can failure be a benefit?

failure imageNobody likes a failure, right?

But are failures ever your fault? Now, I know it’s common to treat every failure the same way.

We feel, either it’s because of something we’ve done, something we didn’t do, something we don’t think we’re good enough to do, or something we KNOW we shouldn’t have tried to do.

But failures are often nothing to do with any of that.

To understand what I mean, you first have to understand that there are two types of failure.

  1. Random Failures.
  2. Systematic Failures

If you have to have a failure, you should hope it’s a random failure. Random failures are good.

Let’s give you an example.

Imaging that a friend asks you to enter a 5k charity run with them next year. If you’re anything like me, then your answer may be, “5,000 metres!! I can’t even run 50 metres before I’m worn out. I’ll never be able to run 5,000 I’m not a runner.”

The response above, is treating ‘not being able to run’ like it’s a systematic failure. ie, one that you have no control over. In fact though, it’s really a random failure, which means you do have control.

It will take some commitment and work, but if you run a little bit every day, increase the distance every time you’re able to, six months should be plenty of time.

The issue happens because your mind likes to take the easy route whenever possible. Being able to run 5,000 metes seems impossible at the moment. But, if you could break that down, so you added a little bit further to your run every day, a year would be plenty of time to be successful.

Systematic failure. A systematic failure that happens in a deterministic (non random) predictable fashion from a certain cause, which can only be eliminated by a modification of the design or of the manufacturing process, operational procedures, documentation, or other relevant factors.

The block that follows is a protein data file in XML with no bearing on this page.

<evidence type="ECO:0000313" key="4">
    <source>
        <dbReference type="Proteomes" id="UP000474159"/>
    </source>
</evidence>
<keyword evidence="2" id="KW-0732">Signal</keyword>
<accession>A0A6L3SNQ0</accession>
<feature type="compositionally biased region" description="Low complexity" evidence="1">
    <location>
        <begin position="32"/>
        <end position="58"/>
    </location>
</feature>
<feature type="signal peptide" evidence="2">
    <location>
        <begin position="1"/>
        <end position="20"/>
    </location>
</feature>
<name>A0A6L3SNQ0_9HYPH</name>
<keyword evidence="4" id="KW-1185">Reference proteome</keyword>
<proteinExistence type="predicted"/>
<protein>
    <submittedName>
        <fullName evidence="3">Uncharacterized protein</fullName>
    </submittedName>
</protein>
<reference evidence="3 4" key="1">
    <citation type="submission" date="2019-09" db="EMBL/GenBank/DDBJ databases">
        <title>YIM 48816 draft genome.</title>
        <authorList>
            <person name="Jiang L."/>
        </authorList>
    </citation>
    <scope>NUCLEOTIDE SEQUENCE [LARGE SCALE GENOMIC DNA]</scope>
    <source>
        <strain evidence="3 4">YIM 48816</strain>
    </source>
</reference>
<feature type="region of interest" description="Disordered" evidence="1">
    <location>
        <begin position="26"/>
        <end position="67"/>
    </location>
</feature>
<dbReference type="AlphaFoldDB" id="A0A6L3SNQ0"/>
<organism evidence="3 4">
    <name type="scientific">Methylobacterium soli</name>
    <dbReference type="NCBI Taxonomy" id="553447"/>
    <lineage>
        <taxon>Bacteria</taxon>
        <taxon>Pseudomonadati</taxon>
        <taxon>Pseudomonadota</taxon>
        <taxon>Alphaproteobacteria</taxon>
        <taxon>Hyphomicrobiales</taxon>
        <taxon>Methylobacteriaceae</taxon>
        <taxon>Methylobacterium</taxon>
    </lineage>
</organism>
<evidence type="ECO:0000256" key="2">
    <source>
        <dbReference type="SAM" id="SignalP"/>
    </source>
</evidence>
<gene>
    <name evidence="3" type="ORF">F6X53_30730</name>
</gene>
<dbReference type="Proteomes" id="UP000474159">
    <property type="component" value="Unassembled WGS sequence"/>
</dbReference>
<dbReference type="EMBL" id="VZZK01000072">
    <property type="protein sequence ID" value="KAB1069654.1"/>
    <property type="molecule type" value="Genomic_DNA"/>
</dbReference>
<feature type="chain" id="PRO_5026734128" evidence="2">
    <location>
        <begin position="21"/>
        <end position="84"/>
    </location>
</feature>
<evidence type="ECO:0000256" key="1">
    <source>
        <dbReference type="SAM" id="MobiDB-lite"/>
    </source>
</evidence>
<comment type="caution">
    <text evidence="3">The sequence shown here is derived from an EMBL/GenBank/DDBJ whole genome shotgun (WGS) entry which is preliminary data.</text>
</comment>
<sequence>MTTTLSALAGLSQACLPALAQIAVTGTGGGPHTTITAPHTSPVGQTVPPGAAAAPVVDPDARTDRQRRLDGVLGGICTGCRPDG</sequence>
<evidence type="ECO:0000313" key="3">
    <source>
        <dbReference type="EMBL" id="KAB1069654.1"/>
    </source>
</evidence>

Random Failure. A failure whose occurrence is unpredictable in absolute sense

The majority of failures fall into the first category. You’ve no doubt heard the saying…

You can please some of the people all of the time, you can please all of the people some of the time, but you can’t please all the people, all of the time.

No matter what you do, or say, there will always be someone who doesn’t agree with you, so there’s always the potential to fail, if you think you have to please everyone.

As an example, let’s say you decided to write a short story.

Once you’ve finished, you pass the final manuscript to 100 people, to get their opinions.

Of the 100, ten of them say they didn’t enjoy the book. When you ask why, one of them says, ” I didn’t get the character”, another says “I couldn’t understand the plot”, yet another says “I thought it was a bit boring”, etc.

These are all random failures.This type of failure, you’ll never overcome. Now, you can absolutely find out from them what was missing, and re-write the story. But, who’s to say the re-write doesn’t reduce the pleasure that the next person gets? Maybe they would’ve enjoyed the original story more?


The second type of failure, is the systematic failure. This is the one where you have a failure and you don’t learn from it. You try again, but make the exact same mistakes.


Anytime you have a failure, ask yourself if it fits into this category; the random failure.


Steve, who's also the Founder of Teen Anxiety UK, has been writing books and articles about various aspects of Psychology since 2006.

For the last five years, he's main focus has been in helping build confidence and self-esteem.

His formal qualifications include Clinical Hypnotherapy, Psychotherapy, NLP and CBT.

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